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    By The way, I just want to say that regarding scale systems. 5 position systems seems to get some critique on this forum. To the potential beginner reading, it can be perhaps misleading. Barry Greene learned the well known Modern Method approach, and he uses CAGED/5 position what ever you want to call it. I think it’s up to each player to just choose what they like. Not intended against you Matt, just felt the need to say it. It is all about how you visualize stuff, the notes are the same :-) What I think is most important is relating chords to the patterns.

  20. #19
    Quote Originally Posted by znerken
    By The way, I just want to say that regarding scale systems. 5 position systems seems to get some critique on this forum. To the potential beginner reading, it can be perhaps misleading. Barry Greene learned the well known Modern Method approach, and he uses CAGED/5 position what ever you want to call it. I think it’s up to each player to just choose what they like. Not intended against you Matt, just felt the need to say it. It is all about how you visualize stuff, the notes are the same :-) What I think is most important is relating chords to the patterns.
    Right, but that's the point. If it doesn't relate to the patterns in a logical way...

    The question you're asking in the post just before, about trying to make sense of that maj7#5 is exactly what led me to look at a different approach. I don't finger that arp that way. The way I finger it lines up with my scale fingerings.

  21. #20

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    Quote Originally Posted by matt.guitarteacher
    Right, but that's the point. If it doesn't relate to the patterns in a logical way...

    The question you're asking in the post just before, about trying to make sense of that maj7#5 is exactly what led me to look at a different approach. I don't finger that arp that way. The way I finger it lines up with my scale fingerings.
    It lines up with my scale fingering as well. That’s just the way the author wrote it, you can adjust it however you want?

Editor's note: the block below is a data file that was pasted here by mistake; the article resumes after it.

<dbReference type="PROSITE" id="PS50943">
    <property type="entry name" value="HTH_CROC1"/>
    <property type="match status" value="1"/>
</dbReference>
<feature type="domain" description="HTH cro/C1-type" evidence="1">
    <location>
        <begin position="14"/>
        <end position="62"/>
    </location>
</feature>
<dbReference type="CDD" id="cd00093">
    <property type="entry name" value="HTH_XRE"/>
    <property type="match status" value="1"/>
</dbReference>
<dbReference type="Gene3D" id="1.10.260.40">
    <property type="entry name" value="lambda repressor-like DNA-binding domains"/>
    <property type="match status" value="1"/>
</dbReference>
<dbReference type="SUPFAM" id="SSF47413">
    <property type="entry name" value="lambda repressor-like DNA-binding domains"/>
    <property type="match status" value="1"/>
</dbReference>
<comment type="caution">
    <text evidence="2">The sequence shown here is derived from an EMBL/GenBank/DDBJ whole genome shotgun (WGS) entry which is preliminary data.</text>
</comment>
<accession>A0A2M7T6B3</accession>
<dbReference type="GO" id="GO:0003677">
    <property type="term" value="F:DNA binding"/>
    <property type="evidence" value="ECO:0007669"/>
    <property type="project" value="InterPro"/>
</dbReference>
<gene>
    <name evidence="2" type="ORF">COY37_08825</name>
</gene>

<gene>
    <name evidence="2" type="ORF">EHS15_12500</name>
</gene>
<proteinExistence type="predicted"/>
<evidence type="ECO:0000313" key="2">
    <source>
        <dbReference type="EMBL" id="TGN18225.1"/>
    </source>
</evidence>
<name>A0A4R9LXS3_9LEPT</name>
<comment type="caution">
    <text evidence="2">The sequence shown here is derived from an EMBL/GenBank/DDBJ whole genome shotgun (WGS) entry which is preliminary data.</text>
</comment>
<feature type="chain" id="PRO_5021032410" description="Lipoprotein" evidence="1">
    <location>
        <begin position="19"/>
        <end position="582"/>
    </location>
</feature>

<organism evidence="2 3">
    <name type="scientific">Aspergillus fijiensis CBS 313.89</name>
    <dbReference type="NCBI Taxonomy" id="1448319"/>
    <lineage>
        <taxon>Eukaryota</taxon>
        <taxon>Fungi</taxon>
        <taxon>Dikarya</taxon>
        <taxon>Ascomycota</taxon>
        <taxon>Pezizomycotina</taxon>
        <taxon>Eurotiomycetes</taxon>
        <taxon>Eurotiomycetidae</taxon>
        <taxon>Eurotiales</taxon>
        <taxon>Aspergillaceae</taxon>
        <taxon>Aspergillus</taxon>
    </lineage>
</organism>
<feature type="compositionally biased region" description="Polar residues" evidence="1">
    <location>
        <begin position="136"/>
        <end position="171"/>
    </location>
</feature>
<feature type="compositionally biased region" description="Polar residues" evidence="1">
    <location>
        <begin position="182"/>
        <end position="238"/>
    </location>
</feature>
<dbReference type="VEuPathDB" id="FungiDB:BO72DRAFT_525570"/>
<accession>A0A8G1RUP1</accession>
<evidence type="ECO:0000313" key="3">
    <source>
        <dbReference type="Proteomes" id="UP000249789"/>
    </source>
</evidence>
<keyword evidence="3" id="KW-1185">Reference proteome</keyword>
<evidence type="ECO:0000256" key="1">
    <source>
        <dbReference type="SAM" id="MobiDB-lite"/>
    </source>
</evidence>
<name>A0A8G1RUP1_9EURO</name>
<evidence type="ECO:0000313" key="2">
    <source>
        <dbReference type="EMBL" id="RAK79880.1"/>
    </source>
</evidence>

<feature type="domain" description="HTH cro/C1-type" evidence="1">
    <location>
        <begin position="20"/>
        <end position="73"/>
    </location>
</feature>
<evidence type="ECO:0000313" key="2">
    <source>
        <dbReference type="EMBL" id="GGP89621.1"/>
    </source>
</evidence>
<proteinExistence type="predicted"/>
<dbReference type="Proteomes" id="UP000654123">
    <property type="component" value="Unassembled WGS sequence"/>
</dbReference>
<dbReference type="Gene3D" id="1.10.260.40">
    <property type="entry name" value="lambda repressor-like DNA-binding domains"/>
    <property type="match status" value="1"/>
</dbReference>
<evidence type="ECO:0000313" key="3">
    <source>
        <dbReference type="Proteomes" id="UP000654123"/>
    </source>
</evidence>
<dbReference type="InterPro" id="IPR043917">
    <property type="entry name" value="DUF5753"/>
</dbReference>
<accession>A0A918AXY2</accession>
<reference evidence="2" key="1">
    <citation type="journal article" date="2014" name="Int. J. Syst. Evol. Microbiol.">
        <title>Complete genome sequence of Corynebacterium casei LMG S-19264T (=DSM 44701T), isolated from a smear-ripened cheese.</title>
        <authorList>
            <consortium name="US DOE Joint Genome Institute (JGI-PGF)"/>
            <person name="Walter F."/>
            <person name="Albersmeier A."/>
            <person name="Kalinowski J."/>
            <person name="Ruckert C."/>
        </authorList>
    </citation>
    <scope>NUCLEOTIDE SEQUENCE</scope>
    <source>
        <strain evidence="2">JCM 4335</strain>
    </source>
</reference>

22. #21
    Quote Originally Posted by znerken
    It lines up with my scale fingering as well. That’s just the way the author wrote it, you can adjust it however you want?
    I don't know about the term "can". The way he fingers it is the way he fingers it . Many would call that the "right way", if you're studying from THAT book. I'm sure I learned that way at one point.

  23. #22

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    Quote Originally Posted by matt.guitarteacher
    I don't know about the term "can". The way he fingers it is the way he fingers it . Many would call that the "right way", if you're studying from THAT book. I'm sure I learned that way at one point.
    I have talked to the author about that. He just does what is comfortable. Just look at all the different way all kinds of 5 position players play a melodic minor scale. Some stretch, some dont. It's a matter of preference. Some of the authors positions use stretches, some jump to the next screen. He is not using one specific approach.

  24. #23
    Quote Originally Posted by znerken
    I have talked to the author about that. He just does what is comfortable. Just look at all the different way all kinds of 5 position players play a melodic minor scale. Some stretch, some dont. It's a matter of preference. Some of the authors positions use stretches, some jump to the next screen. He is not using one specific approach.
    For sure. You can try various different ways and see which one works best for fingerings etc. That's quite a process in and of itself. Then, there are other considerations such as how well it lines up with the scale fingering reference or with the original major/minor key reference, so that it actually makes sense in your mind, on the fly.

    Personally, like many here, I don't have time for too much of that. A lot of people just blow off melodic minor altogether, as a result of this common frustration, For learn for few fills to kind of cover for basic. I wanted to learn melodic minor, how it works on the fretboard, and how to use it if I want.

  25. #24

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    I included the altered scale (a scale based off of the melodic minor scale) in my lick writting but I never harmonized the melodic minor scale or practiced the melodic minor scale arpeggios. I only got through chapter 15 I believe. I hope to finish the bood someday.

  26. #25

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    I have been thinking and playing melodic minor modes on jazz piano for 30 years now. In my opinion the tonic mode in Cmi , C-6 (maj7) and the 2nd mode D susb9 and the 7th mode B7alt are the only ones I find useful to employ (visualize). I personally find its 3rd, 4th, 5th, and 6th modes un-useful.